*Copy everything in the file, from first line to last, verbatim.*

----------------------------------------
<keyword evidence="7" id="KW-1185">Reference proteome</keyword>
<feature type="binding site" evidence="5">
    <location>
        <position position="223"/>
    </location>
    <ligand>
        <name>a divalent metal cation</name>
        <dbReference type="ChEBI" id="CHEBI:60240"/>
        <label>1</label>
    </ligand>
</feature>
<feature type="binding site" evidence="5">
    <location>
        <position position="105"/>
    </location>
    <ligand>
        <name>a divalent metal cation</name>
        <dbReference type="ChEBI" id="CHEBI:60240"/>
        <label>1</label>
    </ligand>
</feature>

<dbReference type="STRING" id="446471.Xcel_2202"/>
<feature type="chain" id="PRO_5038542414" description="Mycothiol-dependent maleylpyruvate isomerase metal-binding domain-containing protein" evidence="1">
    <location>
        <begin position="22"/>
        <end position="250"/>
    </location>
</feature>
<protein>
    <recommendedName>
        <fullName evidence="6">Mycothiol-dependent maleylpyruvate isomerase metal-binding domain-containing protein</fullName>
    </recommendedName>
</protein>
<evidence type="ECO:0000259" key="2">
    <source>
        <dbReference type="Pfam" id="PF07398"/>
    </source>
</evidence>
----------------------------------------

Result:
<keyword evidence="7" id="KW-1185">Reference proteome</keyword>
<feature type="binding site" evidence="5">
    <location>
        <position position="223"/>
    </location>
    <ligand>
        <name>a divalent metal cation</name>
        <dbReference type="ChEBI" id="CHEBI:60240"/>
        <label>1</label>
    </ligand>
</feature>
<feature type="binding site" evidence="5">
    <location>
        <position position="105"/>
    </location>
    <ligand>
        <name>a divalent metal cation</name>
        <dbReference type="ChEBI" id="CHEBI:60240"/>
        <label>1</label>
    </ligand>
</feature>

<dbReference type="STRING" id="446471.Xcel_2202"/>
<feature type="chain" id="PRO_5038542414" description="Mycothiol-dependent maleylpyruvate isomerase metal-binding domain-containing protein" evidence="1">
    <location>
        <begin position="22"/>
        <end position="250"/>
    </location>
</feature>
<protein>
    <recommendedName>
        <fullName evidence="6">Mycothiol-dependent maleylpyruvate isomerase metal-binding domain-containing protein</fullName>
    </recommendedName>
</protein>
<evidence type="ECO:0000259" key="2">
    <source>
        <dbReference type="Pfam" id="PF07398"/>
    </source>
</evidence>